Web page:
With about 16 events out of 78 settled the early returns are in and, to my shock and surprise, my team has already amassed a whopping 480 points. To put that in perspective, the top score in the “senior league” has 387 points and the top team in the “junior league” has 304 points. Meanwhile two of my players are way up the chip leaderboard in Event 20 and so the hits just keep coming. With first prize of $10,000 for the junior league you can perhaps understand my current anguish. I would be in good shape for a pretty massive payout if I had just pulled the trigger!
Here is the reddit post where you can see my team as well as periodic updates on the head to head contest that I am crushing: First Annual Reddit r/poker WSOP Fantasy Poker Contest
The Sunday tournaments at the Texas Card House continue to be the most profitable and fun poker experiences for me these days. With the smaller buyin events it is hard to beat the rake (in the form of time charges and membership fees) as the prizes are smaller and the structures are fast enough that skill plays a small part in the results. Still I play a fair number of the smaller events too. I just pick my spots carefully and concentrate on mixed game and bounty events where I have more fun.
Yesterday it was a $250 PLO tournament at TCH. I don’t think they have run PLO very often and so I really needed to show up and play to demonstrate my support for this game. They finally got the game started with 8 players (2 tables of 4 players) and eventually there were 32 entries. Unfortunately 2 of those entries were mine as I lost two flips in medium pots and then went into short stack mode. It took all the way until level 7 to find a spot to push but when I finally did with KKQJ I got stoned by an ace on the flop.
After reentering with a fresh stack of 15K and 30 minutes before the reentry period was over, things did not improve. With 20 minutes left in round 8 I found out that there was a 10K add-on for $50. Having only about 10K at this point I realized that my best option was to fold everything and do the add-on. So I only played one hand (from the big blind) and won a small pot. Otherwise everything got folded preflop. I did the add-on to give me 19.5K which was well below the average stack.
On a new table I dwindled to less than 10K before I finally got some things going. I won a flip to get to 20K and then in a runout style hand flopped top and bottom pair and a gutshot and somehow all the chips went in against two short stacked players. One was going for an open-ended straight and the other for a flush or a better two pair. Somehow I dodged everything and my two pair took it down. That got me to 45K. A couple of hands later I was all-in again in a massive pot. This time all I had was the nut flush draw I hit it on the turn and the board did not pair on the river and so just like that I was above 110K and near the chip lead.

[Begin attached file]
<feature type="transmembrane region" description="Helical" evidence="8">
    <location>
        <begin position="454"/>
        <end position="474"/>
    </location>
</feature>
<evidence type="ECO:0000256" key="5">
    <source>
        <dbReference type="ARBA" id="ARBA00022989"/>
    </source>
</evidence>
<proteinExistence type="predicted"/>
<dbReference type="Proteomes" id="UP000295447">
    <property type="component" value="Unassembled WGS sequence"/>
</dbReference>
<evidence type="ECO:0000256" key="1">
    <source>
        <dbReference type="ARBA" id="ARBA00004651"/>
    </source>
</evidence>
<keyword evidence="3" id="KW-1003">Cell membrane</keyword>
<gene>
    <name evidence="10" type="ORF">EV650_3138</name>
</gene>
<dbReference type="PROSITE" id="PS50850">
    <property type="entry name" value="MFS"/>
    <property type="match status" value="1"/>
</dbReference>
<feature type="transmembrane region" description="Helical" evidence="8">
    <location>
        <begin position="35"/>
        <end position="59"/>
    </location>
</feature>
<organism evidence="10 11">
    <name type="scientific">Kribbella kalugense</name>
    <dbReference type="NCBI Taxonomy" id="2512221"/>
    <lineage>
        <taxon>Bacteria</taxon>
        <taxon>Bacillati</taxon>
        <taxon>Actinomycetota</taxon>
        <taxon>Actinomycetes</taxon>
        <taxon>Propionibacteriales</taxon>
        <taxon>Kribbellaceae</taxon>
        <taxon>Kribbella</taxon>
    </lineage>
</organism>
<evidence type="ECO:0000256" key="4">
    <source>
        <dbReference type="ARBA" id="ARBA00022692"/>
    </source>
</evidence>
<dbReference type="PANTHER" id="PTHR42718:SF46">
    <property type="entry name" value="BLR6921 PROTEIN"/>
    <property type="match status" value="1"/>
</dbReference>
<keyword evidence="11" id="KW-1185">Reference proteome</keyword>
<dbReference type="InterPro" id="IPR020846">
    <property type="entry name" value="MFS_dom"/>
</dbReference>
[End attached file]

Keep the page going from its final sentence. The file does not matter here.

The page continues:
I was still near the chip lead as we reached the final table of 9 players. Four would get paid (although at 5 handed we did a deal to get 5th place a little money too.) The gal to my left went from short stack to chip leader knocking out 4 players along the way. I finally got a chance to see a flop with a runout and got a favorable flop giving me a miniwrap. She bet 1/2 pot on the flop and turn and I paid her to try and catch up, but did not succeed. That was my last real chance to try and make a run to win the event.
Instead all four players were relatively short stacked against the massive chip leader and it became a game of patience for me. Usually hand values get wider as the number of players goes down but I went the other way and tightened up to an almost embarrassing degree. Fortunately one of the short stacks went down when his flopped set of kings lost to the chip leaders turned set of aces. That meant I was going to get at least $900 and make a profit for the night. It looked like I would have to settle for that but then another short stack went all in on the turn when he hit a straight. The chip leader called with a variety of draws and hit a higher straight. At that point my remaining 2BB was good enough for a seat at the three handed table. Two hands later I was all-in blind and lost when my 2 pair was lower than the other short stacks’ two pair. Still $1,200 was a decent prize to take home although, at the end of the day, I really didn’t feel like I played much poker at all despite my 7 hours at the table. Still I will happily settle for a second cash in two days.